Bristling brushes batter bacteria

Mark A. DeSorbo

CHICAGO—Two antibacterial compounds have found a way out of cleanrooms and onto toothbrushes.

Chlorhexidine and chlorinated phenol, main ingredients in cleanroom hand washes and lotions, can now be impregnated into brush bristles, toothbrushes and cosmetic brushes most notably, to combat fungus, yeast, viruses as well as S. aureus, E. Coli, pneumoniae and salmonella bacteria.

Chicago-based dental device-maker The John O. Butler Co. has recently released the Butler GUM Protect toothbrush: a replaceable-head toothbrush with antibacterial bristles.

And like Butler, Microban Products Co. (Huntersville, NC) was granted a patent, #6,108,847, last August for antimicrobial bristles that can be used for toothbrushes, hairbrushes, scrub brushes, toilet bowl brushes and cosmetic brushes.

The bristles are often made of nylon or other cleanroom materials such as polypropylene, polyvinyl chloride, cellulose acetate propionate, polyethylene, acrylonite-butadiene-styrene and polyolefin alloy.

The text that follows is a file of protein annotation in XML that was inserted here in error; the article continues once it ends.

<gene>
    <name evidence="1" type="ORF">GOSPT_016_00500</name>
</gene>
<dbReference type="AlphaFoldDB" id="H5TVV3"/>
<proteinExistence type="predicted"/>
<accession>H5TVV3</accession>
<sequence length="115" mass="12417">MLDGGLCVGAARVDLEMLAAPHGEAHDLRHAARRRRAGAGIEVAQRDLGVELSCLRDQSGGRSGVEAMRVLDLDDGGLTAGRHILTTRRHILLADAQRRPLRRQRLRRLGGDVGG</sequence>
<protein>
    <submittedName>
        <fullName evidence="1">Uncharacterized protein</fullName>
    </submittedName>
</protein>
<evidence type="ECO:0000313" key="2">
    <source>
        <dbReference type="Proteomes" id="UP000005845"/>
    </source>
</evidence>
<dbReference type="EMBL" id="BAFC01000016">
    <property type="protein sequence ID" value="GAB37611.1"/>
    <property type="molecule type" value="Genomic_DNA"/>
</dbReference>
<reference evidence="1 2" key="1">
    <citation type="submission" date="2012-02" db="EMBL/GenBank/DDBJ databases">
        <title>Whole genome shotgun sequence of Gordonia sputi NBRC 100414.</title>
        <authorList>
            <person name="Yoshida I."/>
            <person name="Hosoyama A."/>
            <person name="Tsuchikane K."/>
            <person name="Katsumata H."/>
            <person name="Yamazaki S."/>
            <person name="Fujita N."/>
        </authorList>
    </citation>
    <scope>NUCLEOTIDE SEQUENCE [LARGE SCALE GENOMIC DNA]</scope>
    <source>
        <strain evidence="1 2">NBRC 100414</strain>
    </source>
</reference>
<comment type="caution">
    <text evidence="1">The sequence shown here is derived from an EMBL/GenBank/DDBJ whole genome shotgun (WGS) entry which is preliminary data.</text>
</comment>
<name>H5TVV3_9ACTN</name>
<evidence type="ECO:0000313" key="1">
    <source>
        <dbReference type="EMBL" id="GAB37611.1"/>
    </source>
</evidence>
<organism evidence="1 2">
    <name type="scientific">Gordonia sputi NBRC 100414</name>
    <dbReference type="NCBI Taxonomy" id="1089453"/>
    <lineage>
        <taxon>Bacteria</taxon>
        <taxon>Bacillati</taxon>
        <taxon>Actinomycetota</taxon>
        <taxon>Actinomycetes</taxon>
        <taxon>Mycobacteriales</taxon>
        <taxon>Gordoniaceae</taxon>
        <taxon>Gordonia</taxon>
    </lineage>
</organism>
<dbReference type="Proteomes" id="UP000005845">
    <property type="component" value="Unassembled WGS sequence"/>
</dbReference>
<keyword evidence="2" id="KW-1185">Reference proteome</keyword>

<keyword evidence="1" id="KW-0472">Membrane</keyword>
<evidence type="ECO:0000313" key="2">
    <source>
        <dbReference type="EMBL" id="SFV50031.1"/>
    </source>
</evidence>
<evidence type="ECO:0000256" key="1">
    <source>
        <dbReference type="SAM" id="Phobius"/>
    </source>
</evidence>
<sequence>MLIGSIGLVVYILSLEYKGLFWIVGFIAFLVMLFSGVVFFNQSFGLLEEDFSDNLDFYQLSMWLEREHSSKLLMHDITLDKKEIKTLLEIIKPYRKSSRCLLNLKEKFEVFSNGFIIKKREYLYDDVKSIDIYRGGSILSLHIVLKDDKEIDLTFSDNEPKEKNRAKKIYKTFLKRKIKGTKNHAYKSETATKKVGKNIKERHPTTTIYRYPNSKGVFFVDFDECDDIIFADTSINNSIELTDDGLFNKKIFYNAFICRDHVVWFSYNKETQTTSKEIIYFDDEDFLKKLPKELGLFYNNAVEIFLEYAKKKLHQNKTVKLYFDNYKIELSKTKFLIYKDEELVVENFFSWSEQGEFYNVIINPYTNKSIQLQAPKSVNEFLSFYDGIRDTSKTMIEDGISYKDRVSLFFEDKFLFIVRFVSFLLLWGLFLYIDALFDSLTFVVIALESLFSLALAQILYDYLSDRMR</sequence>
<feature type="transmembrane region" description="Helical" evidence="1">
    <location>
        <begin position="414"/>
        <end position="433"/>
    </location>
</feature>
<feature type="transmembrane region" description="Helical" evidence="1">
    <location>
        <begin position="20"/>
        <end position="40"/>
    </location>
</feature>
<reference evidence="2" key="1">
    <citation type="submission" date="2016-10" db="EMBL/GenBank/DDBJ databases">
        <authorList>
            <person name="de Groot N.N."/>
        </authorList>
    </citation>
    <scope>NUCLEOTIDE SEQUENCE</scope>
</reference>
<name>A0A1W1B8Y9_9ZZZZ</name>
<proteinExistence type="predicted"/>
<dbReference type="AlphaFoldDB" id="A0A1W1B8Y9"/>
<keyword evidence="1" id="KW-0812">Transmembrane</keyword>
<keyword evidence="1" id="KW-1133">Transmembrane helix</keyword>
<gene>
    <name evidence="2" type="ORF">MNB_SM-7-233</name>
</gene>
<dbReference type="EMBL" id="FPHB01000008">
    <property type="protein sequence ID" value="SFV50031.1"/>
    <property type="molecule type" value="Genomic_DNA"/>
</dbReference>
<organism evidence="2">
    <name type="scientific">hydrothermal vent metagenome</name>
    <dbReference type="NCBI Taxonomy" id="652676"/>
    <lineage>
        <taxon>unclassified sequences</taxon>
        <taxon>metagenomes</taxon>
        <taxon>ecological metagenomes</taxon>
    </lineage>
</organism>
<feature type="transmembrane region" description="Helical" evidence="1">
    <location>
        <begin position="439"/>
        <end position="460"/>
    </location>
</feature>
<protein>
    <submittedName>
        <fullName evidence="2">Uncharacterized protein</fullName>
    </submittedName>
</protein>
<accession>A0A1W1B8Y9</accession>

The Butler GUM antibacterial bristles are coated with chlorhexidine, which inhibits bacterial growth but does not protect against disease, so rinsing the toothbrush is still a must.

Microban's invention is more universal in that its bristles can be used for numerous types of brushes, including hairbrushes and toilet brushes. According to the inventors, Glenn F. Cueman and William D. Hanrahan, an antimicrobial, chlorinated phenol can be embedded either in the brush body, the bristles or both.

Chlorinated phenol, the inventors say, can also be incorporated in the manufacturing process by adding the compound to the resin used in the injection molding of the brush handles. By infusing antibacterial agents into the handles and bristles, germ migration, whether from the handle to the bristles or visa versa, is controlled, creating a point of equilibrium and a self-sterilizing brush.


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